In my last post, I discussed the foreign tech worker provisions in President Obama’s recently announced plan for executive action, part of which involve the Optional Practical Training (OPT) part of the F-1 student visa. OPT may turn out to be a key feature in terms of the ultimate impact of Obama’s actions. I explain this here, and report some news on the lawsuit brought by CWA.
OPT was designed (back in 1947, apparently) to supplement a foreign student’s book learning with practical work experience. For years, the policy was to allow the student 12 months of such training before returning home. During the George W. Bush administration, that period was extended to 29 months for STEM students, and Obama is planning to extend it again, possibly to 48 months. (I erroneously stated in my last post that the statutory period is 12 months, but it turns out that that was simply a regulation, as was the OPT program itself, according to an immigration law expert who contacted me. In other words, OPT was originally created by the executive branch in the first place, out of whole cloth.)
The original intent of OPT was to strengthen the foreign student’s ability to help his home country, typically in the Third World. I’ve known about OPT since the late 1980s, when I served as faculty adviser to graduate students in my department. When students graduated and applied for OPT, I was actually required to write a paragraph in their application form, explaining how OPT would help the student contribute to his home country.
In recent years, though, OPT has been used to circumvent the H-1B work visa cap, as openly stated by the government. This is the motivation for the time extensions. There was a lawsuit filed in 2008 against the first extension, which was rejected on grounds of standing. The current lawsuit, however, recently had standing established for most of the counts in the suit. Among other things, the judge pointed out that the government itself said that the extension to 29 months added tens of thousands of IT workers to the labor pool, presumably with an adverse impact on American workers. I must add, as always, that the impact is especially heavy on older American workers, i.e. those over age 35, since the OPT workers are overwhelmingly young.
In my view, there has been much written in the last few days about OPT that is misleading or dangerously irrelevant, such as in this Washington Post article. Though it is correct that OPT does not require the employer to pay prevailing wage, the fact that OPT workers are fully mobile limits abuse in that sense. And the notion that prevailing wage affords protection for American workers is a joke anyway, as I’ve explained before; that wage value is typically well below the actual market value of workers similar to the given foreign worker.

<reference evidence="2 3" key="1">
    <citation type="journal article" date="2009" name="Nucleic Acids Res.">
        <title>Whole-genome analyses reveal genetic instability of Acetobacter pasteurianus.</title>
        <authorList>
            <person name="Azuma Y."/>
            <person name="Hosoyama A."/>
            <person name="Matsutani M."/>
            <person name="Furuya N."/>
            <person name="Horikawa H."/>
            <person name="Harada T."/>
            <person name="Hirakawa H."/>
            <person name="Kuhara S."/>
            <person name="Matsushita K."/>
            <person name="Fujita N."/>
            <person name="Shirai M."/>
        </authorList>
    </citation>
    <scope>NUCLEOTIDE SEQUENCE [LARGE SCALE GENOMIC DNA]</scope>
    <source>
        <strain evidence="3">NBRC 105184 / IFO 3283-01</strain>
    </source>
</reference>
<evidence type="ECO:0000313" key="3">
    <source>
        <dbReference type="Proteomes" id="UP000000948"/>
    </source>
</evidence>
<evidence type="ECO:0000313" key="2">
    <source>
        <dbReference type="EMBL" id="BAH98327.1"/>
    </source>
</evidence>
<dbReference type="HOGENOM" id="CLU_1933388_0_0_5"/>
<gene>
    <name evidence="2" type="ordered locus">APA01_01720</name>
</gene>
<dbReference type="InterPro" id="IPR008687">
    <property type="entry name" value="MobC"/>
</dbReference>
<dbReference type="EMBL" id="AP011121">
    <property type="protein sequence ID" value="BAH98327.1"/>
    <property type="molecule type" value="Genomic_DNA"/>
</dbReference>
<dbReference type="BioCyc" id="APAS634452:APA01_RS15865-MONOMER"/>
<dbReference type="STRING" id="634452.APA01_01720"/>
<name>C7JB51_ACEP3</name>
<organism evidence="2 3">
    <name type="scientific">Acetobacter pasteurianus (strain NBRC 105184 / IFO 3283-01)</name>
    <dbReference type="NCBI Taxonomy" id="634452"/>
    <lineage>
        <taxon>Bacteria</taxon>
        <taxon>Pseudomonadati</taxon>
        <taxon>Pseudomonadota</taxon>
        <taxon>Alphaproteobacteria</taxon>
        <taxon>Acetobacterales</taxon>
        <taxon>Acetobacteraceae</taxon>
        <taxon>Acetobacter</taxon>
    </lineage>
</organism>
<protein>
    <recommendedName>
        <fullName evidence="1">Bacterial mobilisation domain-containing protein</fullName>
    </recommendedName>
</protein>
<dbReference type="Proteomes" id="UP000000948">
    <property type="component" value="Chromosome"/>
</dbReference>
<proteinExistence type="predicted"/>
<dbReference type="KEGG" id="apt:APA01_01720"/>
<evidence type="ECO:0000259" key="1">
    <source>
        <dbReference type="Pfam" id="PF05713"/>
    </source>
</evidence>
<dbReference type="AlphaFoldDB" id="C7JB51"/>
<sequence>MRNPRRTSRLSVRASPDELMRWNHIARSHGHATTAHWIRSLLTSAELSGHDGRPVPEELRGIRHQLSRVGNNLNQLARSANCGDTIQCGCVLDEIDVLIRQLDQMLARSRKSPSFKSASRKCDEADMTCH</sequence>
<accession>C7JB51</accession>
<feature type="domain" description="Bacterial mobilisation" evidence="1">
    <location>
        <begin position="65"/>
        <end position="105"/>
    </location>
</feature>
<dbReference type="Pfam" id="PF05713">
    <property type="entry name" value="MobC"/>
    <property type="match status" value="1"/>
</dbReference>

I also strongly disagree with the emphasis in the article on the loose oversight of the OPT program, at least in economic terms. Foreign workers with degrees from fly-by-night schools are not competitive with American graduates of real colleges and universities. I view focus on the “less real” schools as a dangerous distraction away from the core issues, just like the unwarranted emphasis on the Indian bodyshops regarding H-1B. As I’ve explained before, these distractions are going to come back to bite the activist critics of foreign tech worker programs.
Note carefully another point I’ve made before: Even though computer industry employers are concentrating on hiring the new college graduates (both domestic and foreign), in order to get a good job the student must generally have gotten internship experience during her college years. Well, guess what? OPT covers that too; a foreign student can use part of the OPT time for working as an intern during school, thus competing with American students for hard-to-get internshis. So there you see further harm to Americans.
Hopefully the press will give good coverage now to the CWA suit. Now that the Obama people can’t argue so much on procedural grounds anymore, they’ll have to actually address the core issue of the case itself — the negative impact of OPT on U.S. citizens and residents. It will be interesting to see what arguments the administration can come up with. Judging from the White House report on the projected economic impact of Obama’s executive action, the administration may cite the work of my UC Davis colleague, economics professor Giovanni Peri.
And that report will be the subject of my next post. The report is one of the most blatantly biased government documents I’ve ever read, dramatically raising the bar for the definition of chutzpah. Stay tuned.